Tuesday, 4 March 2014
Lee will be giving a walkabout of her recently opened solo show:-->
FUSION: routes and roots
All are welcome and it is free.
Wednesday, 26 February 2014
Lee Scott Hempson is a lecturer in the Fashion and Textile programme at the Durban University of Technology where she teaches drawing and illustration, printing technologies and supervises post graduate students.
She grew up in Rhodesia/Zimbabwe before moving to South Africa to finish off her schooling and education in Fine Art. She sees her creative work not as a single idea or a unitary concept but as an association of ideas, concepts, and themes that at once reinforce and contradict each other.
This fusion /association of ideas, she realises is what makes her craft rich in imagery. The ‘routes’ she has taken to get her to this here and now, added to the acknowledgment that her ‘roots’ colour her perceptions of everything she experiences, are directors of her creative inspiration, identity and individuality.
Her work is emotive and evocative. It reflects a ‘double consciousness’ - this consciousness, she feels, has allowed her to depict and amalgamate her many interests and then fuse her ideas in a silhouetted form.
TAFTA “Home Is Where The Heart Is” Fundraiser Exhibition 3 – 8 March 2014 Opening Monday night 3 March at 6:30pm
artSPACE durban is hosting an exhibition of artworks that TAFTA needs to sell in order to help raise funds for their organization.
The artworks have been donated and created by celebrities: Sonia Booth, Iman Rappetti, Darren Maule, Anisa Ussoph, and Cameron & Kyleigh of East Coast Radio, and by artists: Gordon Froud, Collen Maswanganyi, Wonder Mbambo, Sharon Sampson, Anne Kirby, Alan Grobler, Gretchen Parrock, John Moore and Michele Silk.
Your purchase benefiting TAFTA is tax deductible. Please take your paid artSPACE durban invoice to TAFTA and the appropriate certificate will be issued to you.
Wednesday, 12 February 2014
To enter the Absa L’Atelier please read the following and then click on the link below, this will take you to the online entry form.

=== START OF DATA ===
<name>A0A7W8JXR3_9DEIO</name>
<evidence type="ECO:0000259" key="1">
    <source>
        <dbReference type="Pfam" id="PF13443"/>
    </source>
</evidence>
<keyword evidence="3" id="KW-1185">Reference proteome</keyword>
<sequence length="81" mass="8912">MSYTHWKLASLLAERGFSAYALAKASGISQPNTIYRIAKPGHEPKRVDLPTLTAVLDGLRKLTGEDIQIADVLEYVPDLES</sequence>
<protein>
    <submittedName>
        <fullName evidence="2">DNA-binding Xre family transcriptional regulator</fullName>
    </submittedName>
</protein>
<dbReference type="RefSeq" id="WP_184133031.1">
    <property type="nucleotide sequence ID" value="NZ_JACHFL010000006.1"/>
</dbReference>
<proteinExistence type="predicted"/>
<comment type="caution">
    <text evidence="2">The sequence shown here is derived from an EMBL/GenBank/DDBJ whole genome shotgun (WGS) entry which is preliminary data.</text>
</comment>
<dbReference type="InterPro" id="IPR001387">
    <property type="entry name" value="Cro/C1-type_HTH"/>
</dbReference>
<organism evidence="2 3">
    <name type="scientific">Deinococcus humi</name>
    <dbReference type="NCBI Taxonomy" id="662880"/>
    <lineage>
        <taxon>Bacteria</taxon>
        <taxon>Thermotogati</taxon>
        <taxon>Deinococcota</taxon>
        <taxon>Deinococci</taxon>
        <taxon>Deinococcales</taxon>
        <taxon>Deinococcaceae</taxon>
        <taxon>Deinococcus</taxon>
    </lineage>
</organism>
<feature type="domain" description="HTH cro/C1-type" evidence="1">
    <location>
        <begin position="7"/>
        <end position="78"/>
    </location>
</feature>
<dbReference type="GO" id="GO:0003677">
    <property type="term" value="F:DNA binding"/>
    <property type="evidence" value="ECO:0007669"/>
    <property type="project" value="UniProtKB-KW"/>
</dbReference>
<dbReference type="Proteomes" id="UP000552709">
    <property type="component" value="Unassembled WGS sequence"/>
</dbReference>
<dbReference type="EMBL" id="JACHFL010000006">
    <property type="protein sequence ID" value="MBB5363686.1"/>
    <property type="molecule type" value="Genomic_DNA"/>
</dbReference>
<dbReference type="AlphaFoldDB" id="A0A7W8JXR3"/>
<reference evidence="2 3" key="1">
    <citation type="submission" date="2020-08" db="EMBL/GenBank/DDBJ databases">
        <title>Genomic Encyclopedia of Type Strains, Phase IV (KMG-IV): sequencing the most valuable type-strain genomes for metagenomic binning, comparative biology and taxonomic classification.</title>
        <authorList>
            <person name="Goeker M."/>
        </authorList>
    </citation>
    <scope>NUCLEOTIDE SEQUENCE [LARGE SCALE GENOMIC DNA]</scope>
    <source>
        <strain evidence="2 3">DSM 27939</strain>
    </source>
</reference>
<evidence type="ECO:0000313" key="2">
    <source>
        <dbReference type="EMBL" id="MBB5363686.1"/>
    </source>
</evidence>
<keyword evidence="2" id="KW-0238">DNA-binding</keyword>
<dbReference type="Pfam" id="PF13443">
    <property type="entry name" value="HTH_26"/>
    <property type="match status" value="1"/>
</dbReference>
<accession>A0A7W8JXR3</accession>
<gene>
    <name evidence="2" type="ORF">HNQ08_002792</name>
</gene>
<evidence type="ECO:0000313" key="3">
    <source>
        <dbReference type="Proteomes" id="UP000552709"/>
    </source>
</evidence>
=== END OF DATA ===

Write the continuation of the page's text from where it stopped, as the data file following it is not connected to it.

Link to entry form: http://www.absalatelier.co.za/
When landing on the online entry form
Scroll down the page until you see 1Pesonal derails
Complete the form in full
In the next section 2 Upload your documents
In this section click on the browse button this will open a window where you can search and click on the required documents.
This will copy the documents from your computer to your online entry.
The third section 3 Details about your work of art
In this section you complete the details regarding your work of art.
You are also required to upload an image of the work of art you are entering.
If you are entering a video piece please upload a document containing a minimum of 5 video stills.
Once you have completed the entry form in full click on the submit button.
Shortly after you will receive a reference number, this number needs to appear on the back of your art work or at the bottom of the sculpture.
Between the 3rd and 7th of March you will be able to submit your artwork(s) to the various collection points with the reference number attached to the work.
The rules and conditions of entry can be read by clicking on the following link: http://www.absalatelier.co.za/
If there is a discrepancy between the information given on the entry form and the work handed in the work will not be accepted in the competition.
All queries should be directed to:Dr Paul Bayliss at Absa
Tel: 011 350 3003 or 082 417 5674
Fax: 086 584 9790
Wednesday, 5 February 2014
“Peripheral Visions” comprises prints as well as text and illustration samples from a small, illustrated novel Spencer has created as part of her practice led PhD.
The works in this series by Faye Spencer explore ideas around departure, and notions of absence and presence. They comprise mainly monotype, linocut and embossed images emanating from a novel, which the artist has written. The novel itself explores the idea of loss and recovery and charts the events surrounding a family death. The methods used in constructing the images, as well as the unfolding of the story itself, articulates a cathartic practice. This is a notion key to the work undertaken and drives it further. These particular prints and the images contained therein reference the story but also serve to act independently of it. The forms used are often deliberately spare so that they can speak in an iconic rather than a literal register. The experience of loss unseats one, and forces a new sense of the world, sometime this re-visioning of things occurs slowly, on the periphery of ones everyday experience, but these peripheral visions are ultimately very powerful and can deeply alter ones existing perception of how things are, or how they ought to be. The practice of the writing and the making of the prints emanate from a profound loss, yet at the same time both the writing and the prints speak of renewal and present an alternate vision of that experience: one that counters the extreme gravity and despair that accompanies loss.